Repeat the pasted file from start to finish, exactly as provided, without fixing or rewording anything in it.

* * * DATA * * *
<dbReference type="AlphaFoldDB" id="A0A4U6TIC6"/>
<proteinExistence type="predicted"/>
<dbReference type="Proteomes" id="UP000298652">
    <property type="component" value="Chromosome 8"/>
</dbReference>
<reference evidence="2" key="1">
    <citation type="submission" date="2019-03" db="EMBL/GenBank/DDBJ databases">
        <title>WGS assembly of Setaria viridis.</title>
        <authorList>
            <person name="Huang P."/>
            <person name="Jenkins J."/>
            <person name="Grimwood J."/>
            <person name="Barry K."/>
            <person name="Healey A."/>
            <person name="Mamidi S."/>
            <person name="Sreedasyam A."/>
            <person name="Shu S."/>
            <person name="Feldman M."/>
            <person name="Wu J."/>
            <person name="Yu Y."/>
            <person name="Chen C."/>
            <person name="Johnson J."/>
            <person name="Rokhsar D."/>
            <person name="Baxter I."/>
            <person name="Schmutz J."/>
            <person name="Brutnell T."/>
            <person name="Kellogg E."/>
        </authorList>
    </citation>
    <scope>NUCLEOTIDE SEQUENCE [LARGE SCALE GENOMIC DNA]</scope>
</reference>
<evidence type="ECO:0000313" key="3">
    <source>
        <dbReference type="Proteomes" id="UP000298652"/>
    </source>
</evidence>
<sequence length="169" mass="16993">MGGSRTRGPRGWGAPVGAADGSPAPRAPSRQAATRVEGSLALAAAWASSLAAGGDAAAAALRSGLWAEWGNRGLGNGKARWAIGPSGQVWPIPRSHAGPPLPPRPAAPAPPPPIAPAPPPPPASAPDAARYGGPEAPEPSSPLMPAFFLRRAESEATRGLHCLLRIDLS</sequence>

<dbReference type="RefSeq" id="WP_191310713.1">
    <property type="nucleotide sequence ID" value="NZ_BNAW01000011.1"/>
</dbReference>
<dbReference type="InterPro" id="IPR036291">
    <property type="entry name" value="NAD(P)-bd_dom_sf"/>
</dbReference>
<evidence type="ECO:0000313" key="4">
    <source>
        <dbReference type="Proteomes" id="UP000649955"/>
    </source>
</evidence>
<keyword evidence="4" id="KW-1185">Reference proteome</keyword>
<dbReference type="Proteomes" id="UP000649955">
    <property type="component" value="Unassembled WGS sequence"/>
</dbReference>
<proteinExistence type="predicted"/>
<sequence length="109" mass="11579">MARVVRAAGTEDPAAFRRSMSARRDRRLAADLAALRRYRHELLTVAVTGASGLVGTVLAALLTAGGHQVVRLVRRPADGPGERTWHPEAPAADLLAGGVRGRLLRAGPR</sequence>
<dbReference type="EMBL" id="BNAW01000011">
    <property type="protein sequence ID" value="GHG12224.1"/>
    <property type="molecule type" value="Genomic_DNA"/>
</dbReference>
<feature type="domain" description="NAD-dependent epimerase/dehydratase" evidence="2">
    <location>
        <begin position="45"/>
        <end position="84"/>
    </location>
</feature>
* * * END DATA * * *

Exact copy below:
<dbReference type="AlphaFoldDB" id="A0A4U6TIC6"/>
<proteinExistence type="predicted"/>
<dbReference type="Proteomes" id="UP000298652">
    <property type="component" value="Chromosome 8"/>
</dbReference>
<reference evidence="2" key="1">
    <citation type="submission" date="2019-03" db="EMBL/GenBank/DDBJ databases">
        <title>WGS assembly of Setaria viridis.</title>
        <authorList>
            <person name="Huang P."/>
            <person name="Jenkins J."/>
            <person name="Grimwood J."/>
            <person name="Barry K."/>
            <person name="Healey A."/>
            <person name="Mamidi S."/>
            <person name="Sreedasyam A."/>
            <person name="Shu S."/>
            <person name="Feldman M."/>
            <person name="Wu J."/>
            <person name="Yu Y."/>
            <person name="Chen C."/>
            <person name="Johnson J."/>
            <person name="Rokhsar D."/>
            <person name="Baxter I."/>
            <person name="Schmutz J."/>
            <person name="Brutnell T."/>
            <person name="Kellogg E."/>
        </authorList>
    </citation>
    <scope>NUCLEOTIDE SEQUENCE [LARGE SCALE GENOMIC DNA]</scope>
</reference>
<evidence type="ECO:0000313" key="3">
    <source>
        <dbReference type="Proteomes" id="UP000298652"/>
    </source>
</evidence>
<sequence length="169" mass="16993">MGGSRTRGPRGWGAPVGAADGSPAPRAPSRQAATRVEGSLALAAAWASSLAAGGDAAAAALRSGLWAEWGNRGLGNGKARWAIGPSGQVWPIPRSHAGPPLPPRPAAPAPPPPIAPAPPPPPASAPDAARYGGPEAPEPSSPLMPAFFLRRAESEATRGLHCLLRIDLS</sequence>

<dbReference type="RefSeq" id="WP_191310713.1">
    <property type="nucleotide sequence ID" value="NZ_BNAW01000011.1"/>
</dbReference>
<dbReference type="InterPro" id="IPR036291">
    <property type="entry name" value="NAD(P)-bd_dom_sf"/>
</dbReference>
<evidence type="ECO:0000313" key="4">
    <source>
        <dbReference type="Proteomes" id="UP000649955"/>
    </source>
</evidence>
<keyword evidence="4" id="KW-1185">Reference proteome</keyword>
<dbReference type="Proteomes" id="UP000649955">
    <property type="component" value="Unassembled WGS sequence"/>
</dbReference>
<proteinExistence type="predicted"/>
<sequence length="109" mass="11579">MARVVRAAGTEDPAAFRRSMSARRDRRLAADLAALRRYRHELLTVAVTGASGLVGTVLAALLTAGGHQVVRLVRRPADGPGERTWHPEAPAADLLAGGVRGRLLRAGPR</sequence>
<dbReference type="EMBL" id="BNAW01000011">
    <property type="protein sequence ID" value="GHG12224.1"/>
    <property type="molecule type" value="Genomic_DNA"/>
</dbReference>
<feature type="domain" description="NAD-dependent epimerase/dehydratase" evidence="2">
    <location>
        <begin position="45"/>
        <end position="84"/>
    </location>
</feature>